The United Nations has voiced alarm over the threat of growing links between militant networks across the border of Syria and Iraq, saying the Syria crisis is fueling tensions in the Middle East.
In a Thursday briefing at the Security Council, UN special envoy to Iraq Nickolay Mladenov said the ongoing turmoil gripping Syria is “affording terrorist networks the occasion to forge links across the border and expand their support base.”
The UN official also warned against the spillover of the Syria crisis, stressing that the deadly violence in the Arab state has “added a regional dimension” to the tensions there.
Reports say over 140,000 people have so far died and millions of others have fled the foreign-sponsored violence that erupted in Syria in March 2011.
On Thursday, the Office of the United Nations High Commissioner for Refugees (UNHCR) said an influx of almost one million refugees from Syria into neighboring Lebanon poses a serious threat to the country.
Mladenov further stated that the political division in Iraq and a growing militant threat coming from neighboring Syria have led to the creation of a “fragile and explosive” situation in the Arab state.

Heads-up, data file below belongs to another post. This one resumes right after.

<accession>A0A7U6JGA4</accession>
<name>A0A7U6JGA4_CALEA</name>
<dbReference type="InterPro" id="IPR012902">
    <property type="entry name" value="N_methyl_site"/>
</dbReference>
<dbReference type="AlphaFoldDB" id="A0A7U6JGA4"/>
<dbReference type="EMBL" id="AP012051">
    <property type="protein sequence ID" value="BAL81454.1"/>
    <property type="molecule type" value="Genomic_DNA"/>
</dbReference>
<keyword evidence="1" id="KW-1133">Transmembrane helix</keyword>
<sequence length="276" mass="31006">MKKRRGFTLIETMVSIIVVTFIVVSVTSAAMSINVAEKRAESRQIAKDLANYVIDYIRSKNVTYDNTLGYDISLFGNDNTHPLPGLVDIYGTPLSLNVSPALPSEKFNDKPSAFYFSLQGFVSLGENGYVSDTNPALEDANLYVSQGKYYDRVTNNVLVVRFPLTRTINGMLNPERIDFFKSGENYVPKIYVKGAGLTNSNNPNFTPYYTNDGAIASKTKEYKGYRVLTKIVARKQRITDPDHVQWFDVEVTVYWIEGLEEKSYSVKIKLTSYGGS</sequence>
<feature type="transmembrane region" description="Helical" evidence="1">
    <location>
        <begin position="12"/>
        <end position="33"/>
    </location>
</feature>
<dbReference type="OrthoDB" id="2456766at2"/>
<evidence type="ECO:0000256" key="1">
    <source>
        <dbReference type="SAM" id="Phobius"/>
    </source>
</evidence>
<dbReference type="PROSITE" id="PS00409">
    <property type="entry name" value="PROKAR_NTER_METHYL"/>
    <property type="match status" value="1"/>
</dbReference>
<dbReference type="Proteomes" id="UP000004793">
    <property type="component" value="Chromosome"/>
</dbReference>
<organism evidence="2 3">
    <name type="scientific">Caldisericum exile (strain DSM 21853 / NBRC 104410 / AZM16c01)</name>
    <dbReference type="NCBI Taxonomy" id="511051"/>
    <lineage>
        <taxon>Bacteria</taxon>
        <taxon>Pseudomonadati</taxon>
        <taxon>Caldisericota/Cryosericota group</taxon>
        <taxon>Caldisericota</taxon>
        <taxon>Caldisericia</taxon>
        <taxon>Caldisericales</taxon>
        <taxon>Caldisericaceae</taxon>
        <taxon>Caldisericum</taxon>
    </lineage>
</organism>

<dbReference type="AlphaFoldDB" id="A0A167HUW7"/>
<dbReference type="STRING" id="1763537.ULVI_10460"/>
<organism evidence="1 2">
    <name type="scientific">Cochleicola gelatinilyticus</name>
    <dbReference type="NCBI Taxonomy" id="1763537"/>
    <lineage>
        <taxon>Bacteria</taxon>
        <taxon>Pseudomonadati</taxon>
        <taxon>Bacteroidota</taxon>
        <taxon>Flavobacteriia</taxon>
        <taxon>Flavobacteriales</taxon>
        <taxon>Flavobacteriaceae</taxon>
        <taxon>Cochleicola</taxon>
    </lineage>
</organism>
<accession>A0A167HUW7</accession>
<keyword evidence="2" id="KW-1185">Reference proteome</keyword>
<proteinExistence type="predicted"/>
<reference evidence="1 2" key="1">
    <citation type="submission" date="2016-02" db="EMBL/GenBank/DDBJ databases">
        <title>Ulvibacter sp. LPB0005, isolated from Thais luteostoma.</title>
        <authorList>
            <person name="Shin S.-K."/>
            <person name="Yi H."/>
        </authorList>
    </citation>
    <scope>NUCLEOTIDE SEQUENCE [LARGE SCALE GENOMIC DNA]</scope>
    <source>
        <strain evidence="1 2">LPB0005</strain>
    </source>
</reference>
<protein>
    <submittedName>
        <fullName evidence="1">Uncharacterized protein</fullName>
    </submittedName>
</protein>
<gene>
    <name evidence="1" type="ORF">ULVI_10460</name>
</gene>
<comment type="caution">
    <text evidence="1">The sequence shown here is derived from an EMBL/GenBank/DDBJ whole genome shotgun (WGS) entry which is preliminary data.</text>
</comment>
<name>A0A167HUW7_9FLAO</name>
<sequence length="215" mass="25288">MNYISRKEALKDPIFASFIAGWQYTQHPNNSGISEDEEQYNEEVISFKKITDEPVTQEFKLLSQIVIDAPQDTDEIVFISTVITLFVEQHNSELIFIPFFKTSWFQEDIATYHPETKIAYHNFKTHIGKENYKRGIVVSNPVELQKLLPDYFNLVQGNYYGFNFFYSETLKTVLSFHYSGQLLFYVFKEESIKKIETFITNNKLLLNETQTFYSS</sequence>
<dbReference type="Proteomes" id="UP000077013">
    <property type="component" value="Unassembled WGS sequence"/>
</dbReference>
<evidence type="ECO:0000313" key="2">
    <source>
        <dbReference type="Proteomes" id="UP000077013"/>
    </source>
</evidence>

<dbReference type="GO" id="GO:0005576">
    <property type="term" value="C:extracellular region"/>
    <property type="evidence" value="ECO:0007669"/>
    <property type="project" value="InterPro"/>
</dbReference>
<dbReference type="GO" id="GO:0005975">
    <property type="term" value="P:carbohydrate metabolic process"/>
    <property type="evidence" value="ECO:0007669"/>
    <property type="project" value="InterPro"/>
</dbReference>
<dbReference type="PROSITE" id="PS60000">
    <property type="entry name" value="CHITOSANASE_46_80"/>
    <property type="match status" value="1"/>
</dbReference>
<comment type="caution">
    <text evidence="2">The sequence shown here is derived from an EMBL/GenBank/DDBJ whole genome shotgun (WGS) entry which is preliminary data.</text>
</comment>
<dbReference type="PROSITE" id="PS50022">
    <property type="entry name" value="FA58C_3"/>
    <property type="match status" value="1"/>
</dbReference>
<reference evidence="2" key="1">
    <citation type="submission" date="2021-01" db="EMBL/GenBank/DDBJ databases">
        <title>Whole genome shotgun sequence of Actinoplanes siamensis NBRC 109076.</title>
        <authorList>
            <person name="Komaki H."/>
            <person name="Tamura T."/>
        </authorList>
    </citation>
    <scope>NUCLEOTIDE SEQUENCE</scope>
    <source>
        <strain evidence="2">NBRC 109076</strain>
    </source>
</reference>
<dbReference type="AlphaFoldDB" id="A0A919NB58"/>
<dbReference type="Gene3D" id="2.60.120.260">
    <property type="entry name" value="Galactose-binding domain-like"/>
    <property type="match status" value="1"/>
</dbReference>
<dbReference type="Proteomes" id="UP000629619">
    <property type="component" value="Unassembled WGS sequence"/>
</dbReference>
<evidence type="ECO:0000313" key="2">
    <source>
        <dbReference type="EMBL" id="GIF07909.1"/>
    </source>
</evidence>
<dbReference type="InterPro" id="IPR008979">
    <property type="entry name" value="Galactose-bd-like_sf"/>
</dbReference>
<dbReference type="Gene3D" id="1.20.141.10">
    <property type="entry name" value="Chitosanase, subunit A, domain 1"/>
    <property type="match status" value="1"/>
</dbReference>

The only way to get out of the current crisis in Iraq is to push for a political process in an effort to bridge the differences and to improve the country’s economic situation, according to Mladenov.
Iraq has been experiencing the deadliest cycle of violence over the past six years, with Anbar Province viewed as the epicenter of al-Qaeda-linked militancy that has gripped the country’s west over the past weeks.
On March 8, Iraqi Prime Minister Nouri al-Maliki said that Saudi Arabia and Qatar have been fueling militancy in Iraq, blaming the Arab states for destabilizing Iraq by supporting al-Qaeda-linked militant groups operating in the country.
Riyadh and Doha have also been among foreign supporters of the Takfiri militant groups operating against the Syrian government over the past three years.